In this working group, we seek to:
We do NOT aim to do any of the following:
The intrinsic generality of the workflow paradigm makes it a powerful abstraction for designing complex applications and executing them on large-scale distributed infrastructures, such as HPC centres, Grid environments, and Cloud providers. However, such generality becomes an obstacle when evaluating workflow implementations or Workflow Management Systems (WMSs), as no consistent and commonly agreed key performance metrics exist in the state-of-art computer science literature.
Instead, different application domains tend to privilege different aspects of the workflow execution process when designing their ideal workflow system. For example, minimising the control-plane overhead is fundamental when running compute-intensive workflows with billions of fine-grained tasks, while for data-intensive workflows with few giant steps overlapping computation and communication is far more prominent.
Consequently, different workflow systems excel in handling different kinds of workflows. Still, the lack of community consensus on workflow benchmarking suites represents a massive obstacle for domain experts trying to compare WMSs based on their needs. Indeed, a direct and fair comparison is possible only by running multiple state-of-art implementations of the same application on the same execution environment.
Defining several benchmarking suites to evaluate different metrics of interest would represent a crucial improvement for the workflow research community. Still, benchmarks have no value without building community consensus around them. Conversely, history tells us that highly recognised benchmarks can tremendously impact research communities, fostering a positive continuous improvement process for years. For example, think about the role of HPLinpack in the High-Performance Computing community or the ongoing efforts around mastering the training of Deep Neural Networks (DNNs) on the ImageNet dataset.
Potential performance reporting formats:
Articles below are published as Open Access, or with green open access preprints where gold open access is not possible. Please let us know if you are unable to access any of these publications. To add to this list, please suggest a change.
Tainã Coleman, Henri Casanova, Ketan Maheshwari, Loïc Pottier, Sean R. Wilkinson, Justin Wozniak, Frédéric Suter, Mallikarjun Shankar, Rafael Ferreira da Silva (2022): WfBench: Automated Generation of Scientific Workflow Benchmarks 2022 IEEE/ACM International Workshop on Performance Modeling, Benchmarking and Simulation of High Performance Computer Systems (PMBS), pp. 100-111 https://doi.org/10.1109/PMBS56514.2022.00014 (arXiv:2210.03170)
Elliott Slaughter, Wei Wu, Yuankun Fu, Legend Brandenburg, Nicolai Garcia, Wilhem Kautz, Emily Marx, Kaleb S. Morris, Qinglei Cao, George Bosilca, Seema Mirchandaney, Wonchan Lee, Sean Treichler, Patrick S. McCormick, Alex Aiken (2020): Task bench: a parameterized benchmark for evaluating parallel runtime performance International Conference for High Performance Computing, Networking, Storage and Analysis (SC), 62, pp. 1-15 https://doi.org/10.1109/SC41405.2020.00066 (arXiv:1908.05790)
E. Larsonneur, J. Mercier, N. Wiart, E. L. Floch, O. Delhomme and V. Meyer (2018): Evaluating Workflow Management Systems: A Bioinformatics Use Case 2018 IEEE International Conference on Bioinformatics and Biomedicine (BIBM), pp. 2773-2775 https://doi.org/10.1109/BIBM.2018.8621141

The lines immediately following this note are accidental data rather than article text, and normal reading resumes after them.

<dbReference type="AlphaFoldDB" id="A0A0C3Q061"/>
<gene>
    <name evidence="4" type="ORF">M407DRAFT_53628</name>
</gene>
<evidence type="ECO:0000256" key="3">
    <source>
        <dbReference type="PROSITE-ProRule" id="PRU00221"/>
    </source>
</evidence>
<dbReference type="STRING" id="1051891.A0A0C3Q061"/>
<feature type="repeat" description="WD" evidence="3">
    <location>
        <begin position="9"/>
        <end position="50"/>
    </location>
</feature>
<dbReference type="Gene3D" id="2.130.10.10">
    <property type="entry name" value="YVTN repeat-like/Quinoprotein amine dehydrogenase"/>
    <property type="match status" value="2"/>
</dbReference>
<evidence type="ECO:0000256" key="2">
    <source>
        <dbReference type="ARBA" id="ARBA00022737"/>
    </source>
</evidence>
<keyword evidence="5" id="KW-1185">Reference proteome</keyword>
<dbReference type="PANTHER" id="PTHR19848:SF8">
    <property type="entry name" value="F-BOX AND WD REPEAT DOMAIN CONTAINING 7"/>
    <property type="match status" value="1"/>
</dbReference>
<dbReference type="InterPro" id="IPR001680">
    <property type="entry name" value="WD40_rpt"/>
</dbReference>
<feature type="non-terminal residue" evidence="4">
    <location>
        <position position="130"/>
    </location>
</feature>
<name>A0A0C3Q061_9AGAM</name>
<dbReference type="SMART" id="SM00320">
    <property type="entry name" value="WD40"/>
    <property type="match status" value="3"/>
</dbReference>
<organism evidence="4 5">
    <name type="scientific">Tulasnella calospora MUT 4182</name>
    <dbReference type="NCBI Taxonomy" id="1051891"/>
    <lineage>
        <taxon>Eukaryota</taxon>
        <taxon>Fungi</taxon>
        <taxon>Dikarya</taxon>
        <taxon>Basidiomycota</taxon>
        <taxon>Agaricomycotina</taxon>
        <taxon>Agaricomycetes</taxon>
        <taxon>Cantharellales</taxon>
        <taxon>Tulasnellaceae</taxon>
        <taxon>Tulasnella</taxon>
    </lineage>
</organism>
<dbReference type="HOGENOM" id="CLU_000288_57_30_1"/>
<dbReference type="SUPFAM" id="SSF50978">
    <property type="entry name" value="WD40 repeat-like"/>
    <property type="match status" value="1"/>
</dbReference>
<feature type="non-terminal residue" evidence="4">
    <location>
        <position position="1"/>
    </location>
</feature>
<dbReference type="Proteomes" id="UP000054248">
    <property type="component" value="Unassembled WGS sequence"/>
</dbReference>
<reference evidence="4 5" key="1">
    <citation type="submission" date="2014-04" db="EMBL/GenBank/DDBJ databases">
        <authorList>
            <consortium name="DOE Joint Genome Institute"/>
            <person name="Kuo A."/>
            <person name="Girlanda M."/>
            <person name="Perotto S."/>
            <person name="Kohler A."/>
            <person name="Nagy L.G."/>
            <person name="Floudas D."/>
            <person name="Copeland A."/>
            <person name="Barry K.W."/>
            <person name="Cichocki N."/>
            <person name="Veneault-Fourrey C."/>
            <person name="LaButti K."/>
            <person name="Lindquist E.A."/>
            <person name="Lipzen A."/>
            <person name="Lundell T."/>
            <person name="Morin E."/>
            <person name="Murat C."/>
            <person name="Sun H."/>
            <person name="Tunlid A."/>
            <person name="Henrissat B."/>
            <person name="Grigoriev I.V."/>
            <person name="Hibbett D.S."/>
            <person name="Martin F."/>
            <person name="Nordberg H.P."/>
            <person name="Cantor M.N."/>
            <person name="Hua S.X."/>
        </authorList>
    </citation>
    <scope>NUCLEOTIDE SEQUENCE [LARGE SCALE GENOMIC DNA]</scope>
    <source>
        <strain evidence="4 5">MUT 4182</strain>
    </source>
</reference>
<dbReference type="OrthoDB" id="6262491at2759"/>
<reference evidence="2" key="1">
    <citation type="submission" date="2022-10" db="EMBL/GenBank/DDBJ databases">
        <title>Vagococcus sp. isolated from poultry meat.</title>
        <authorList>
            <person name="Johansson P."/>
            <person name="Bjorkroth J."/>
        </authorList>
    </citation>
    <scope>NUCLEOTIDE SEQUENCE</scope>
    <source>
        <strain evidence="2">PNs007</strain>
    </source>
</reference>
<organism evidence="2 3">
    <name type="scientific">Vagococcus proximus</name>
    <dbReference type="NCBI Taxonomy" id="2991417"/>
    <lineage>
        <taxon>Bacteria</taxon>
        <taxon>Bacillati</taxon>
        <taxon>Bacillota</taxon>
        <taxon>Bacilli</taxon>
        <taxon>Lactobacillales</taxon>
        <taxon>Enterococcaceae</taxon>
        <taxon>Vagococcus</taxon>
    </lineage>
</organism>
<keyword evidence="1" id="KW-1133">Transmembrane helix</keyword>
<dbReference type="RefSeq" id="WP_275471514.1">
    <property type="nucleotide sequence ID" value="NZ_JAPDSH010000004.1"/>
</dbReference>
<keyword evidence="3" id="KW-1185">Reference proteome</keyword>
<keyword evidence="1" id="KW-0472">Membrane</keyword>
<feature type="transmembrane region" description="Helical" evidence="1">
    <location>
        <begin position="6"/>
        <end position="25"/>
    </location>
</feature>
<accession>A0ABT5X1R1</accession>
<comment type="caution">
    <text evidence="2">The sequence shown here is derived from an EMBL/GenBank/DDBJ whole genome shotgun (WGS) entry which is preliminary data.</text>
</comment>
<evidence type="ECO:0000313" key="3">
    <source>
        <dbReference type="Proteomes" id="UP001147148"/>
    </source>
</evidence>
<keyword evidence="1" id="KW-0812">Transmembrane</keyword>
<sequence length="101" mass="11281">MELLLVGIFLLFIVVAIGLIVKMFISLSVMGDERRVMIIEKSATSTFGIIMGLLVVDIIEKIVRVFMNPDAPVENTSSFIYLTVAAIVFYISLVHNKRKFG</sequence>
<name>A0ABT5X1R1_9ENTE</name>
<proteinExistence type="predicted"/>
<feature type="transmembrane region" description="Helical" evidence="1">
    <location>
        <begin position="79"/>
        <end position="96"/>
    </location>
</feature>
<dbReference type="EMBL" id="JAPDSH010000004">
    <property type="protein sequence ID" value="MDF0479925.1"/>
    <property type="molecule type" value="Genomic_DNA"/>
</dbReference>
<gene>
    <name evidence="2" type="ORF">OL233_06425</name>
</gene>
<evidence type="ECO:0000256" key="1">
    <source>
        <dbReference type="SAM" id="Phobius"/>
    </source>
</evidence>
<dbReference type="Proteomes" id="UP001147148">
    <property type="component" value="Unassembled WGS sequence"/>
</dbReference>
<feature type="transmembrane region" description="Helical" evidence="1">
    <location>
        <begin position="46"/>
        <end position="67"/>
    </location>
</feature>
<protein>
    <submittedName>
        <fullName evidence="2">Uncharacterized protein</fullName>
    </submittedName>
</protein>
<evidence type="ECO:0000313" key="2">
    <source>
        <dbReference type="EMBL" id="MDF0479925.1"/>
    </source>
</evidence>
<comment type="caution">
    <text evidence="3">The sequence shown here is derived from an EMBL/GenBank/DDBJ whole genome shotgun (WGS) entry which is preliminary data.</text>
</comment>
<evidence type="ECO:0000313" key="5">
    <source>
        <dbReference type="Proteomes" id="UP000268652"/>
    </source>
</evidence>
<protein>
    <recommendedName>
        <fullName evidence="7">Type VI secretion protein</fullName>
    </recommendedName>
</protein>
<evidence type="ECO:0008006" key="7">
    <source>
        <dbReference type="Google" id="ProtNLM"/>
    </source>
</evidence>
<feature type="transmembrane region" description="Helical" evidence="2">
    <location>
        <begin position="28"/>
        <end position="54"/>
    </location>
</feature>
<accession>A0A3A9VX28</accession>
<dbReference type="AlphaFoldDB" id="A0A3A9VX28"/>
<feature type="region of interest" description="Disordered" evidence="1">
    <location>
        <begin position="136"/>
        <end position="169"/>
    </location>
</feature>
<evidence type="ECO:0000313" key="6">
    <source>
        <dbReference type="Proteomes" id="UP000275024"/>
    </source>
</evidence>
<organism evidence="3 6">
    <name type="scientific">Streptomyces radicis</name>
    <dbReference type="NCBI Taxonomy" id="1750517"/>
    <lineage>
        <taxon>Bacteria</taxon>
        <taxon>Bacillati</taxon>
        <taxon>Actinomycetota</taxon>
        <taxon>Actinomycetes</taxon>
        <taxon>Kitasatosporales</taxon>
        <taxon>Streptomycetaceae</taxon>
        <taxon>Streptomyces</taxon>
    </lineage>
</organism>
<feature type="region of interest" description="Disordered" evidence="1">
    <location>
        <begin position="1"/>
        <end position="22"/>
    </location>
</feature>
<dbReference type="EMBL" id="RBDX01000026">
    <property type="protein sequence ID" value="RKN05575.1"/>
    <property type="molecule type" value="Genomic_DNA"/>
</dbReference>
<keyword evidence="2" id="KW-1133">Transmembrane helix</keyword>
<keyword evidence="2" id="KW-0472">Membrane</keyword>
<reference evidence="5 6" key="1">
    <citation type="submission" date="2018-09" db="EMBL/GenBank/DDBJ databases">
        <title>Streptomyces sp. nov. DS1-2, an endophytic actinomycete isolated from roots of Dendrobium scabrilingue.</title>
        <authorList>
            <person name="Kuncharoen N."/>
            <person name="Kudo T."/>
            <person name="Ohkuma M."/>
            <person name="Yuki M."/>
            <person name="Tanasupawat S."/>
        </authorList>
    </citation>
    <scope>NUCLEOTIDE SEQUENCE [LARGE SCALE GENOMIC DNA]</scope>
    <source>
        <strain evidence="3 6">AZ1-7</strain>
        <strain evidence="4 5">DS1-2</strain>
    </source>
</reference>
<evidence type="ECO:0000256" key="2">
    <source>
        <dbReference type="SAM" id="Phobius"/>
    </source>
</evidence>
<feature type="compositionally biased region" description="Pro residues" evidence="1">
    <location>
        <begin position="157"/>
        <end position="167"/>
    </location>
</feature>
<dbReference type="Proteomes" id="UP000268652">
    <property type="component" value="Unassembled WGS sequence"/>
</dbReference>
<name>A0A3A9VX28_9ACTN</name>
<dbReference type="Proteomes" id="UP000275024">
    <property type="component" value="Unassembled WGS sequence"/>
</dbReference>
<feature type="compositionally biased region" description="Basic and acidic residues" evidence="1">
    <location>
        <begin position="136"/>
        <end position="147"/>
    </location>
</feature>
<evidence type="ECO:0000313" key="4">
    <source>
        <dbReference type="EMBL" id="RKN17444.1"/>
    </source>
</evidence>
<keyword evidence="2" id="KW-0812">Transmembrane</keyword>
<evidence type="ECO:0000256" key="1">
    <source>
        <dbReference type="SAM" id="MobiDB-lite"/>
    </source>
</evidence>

Tainã Coleman, Henri Casanova, Rafael Ferreira da Silva (2021): WfChef: Automated Generation of Accurate Scientific Workflow Generators 17th IEEE EScience Conference, pp. 159–168 https://doi.org/10.1109/eScience51609.2021.00026 (arXiv:2105.00129)
Daniel S. Katz, Andre Merzky, Zhao Zhang, Shantenu Jha (2016): Application skeletons: Construction and use in eScience Future Generation Computer Systems, 59, pp. 114-124 https://doi.org/10.1016/j.future.2015.10.001
Daniel Garijo, Pinar Alper, Khalid Belhajjame, Óscar Corcho, Yolanda Gil, Carole A. Goble (2014): Common motifs in scientific workflows: An empirical analysis Future Generation Computer Systems, 36, pp. 338-351 https://doi.org/10.1016/j.future.2013.09.018
Sara Migliorini, Mauro Gambini, Marcello La Rosa, Arthur H.M. ter Hofstede (2011): Pattern-Based Evaluation of Scientific Workflow Management Systems Unpublished https://eprints.qut.edu.au/216123/
L. Versluis, Roland Mathá, Sacheendra Talluri, Tim Hegeman, Radu Prodan, Ewa Deelman, Alexandru Iosup (2020): The Workflow Trace Archive: Open-Access Data From Public and Private Computing Infrastructures IEEE Transactions on Parallel and Distributed Systems, 31:9, pp. 2170-2184 https://doi.org/10.1109/TPDS.2020.2984821 (arXiv:1906.07471)
Tazro Ohta, Tomoya Tanjo, Osamu Ogasawara (2019): Accumulating computational resource usage of genomic data analysis workflow to optimize cloud computing instance selection. GigaScience, 8:4, giz052 https://doi.org/10.1093/gigascience/giz052 (bioRxiv:456756)
Tainã Coleman, Henri Casanova, Loïc Pottier, Manav Kaushik, Ewa Deelman, Rafael Ferreira da Silva (2022): WfCommons: A framework for enabling scientific workflow research and development Future Generation Computer Systems, 128, pp. 16-27 https://doi.org/10.1016/j.future.2021.09.043 (arXiv:2105.14352)
Salvador Capella-Gutierrez, Diana de la Iglesia, Juergen Haas, Analia Lourenco, José María Fernández, Dmitry Repchevsky, Christophe Dessimoz, Torsten Schwede, Cedric Notredame, Josep Ll Gelpi, Alfonso Valencia (2017): Lessons Learned: Recommendations for Establishing Critical Periodic Scientific Benchmarking bioRxiv:181677 https://doi.org/10.1101/181677
The WfBG: Workflow Benchmarking Group working group is composed of 4 members.Join Working Group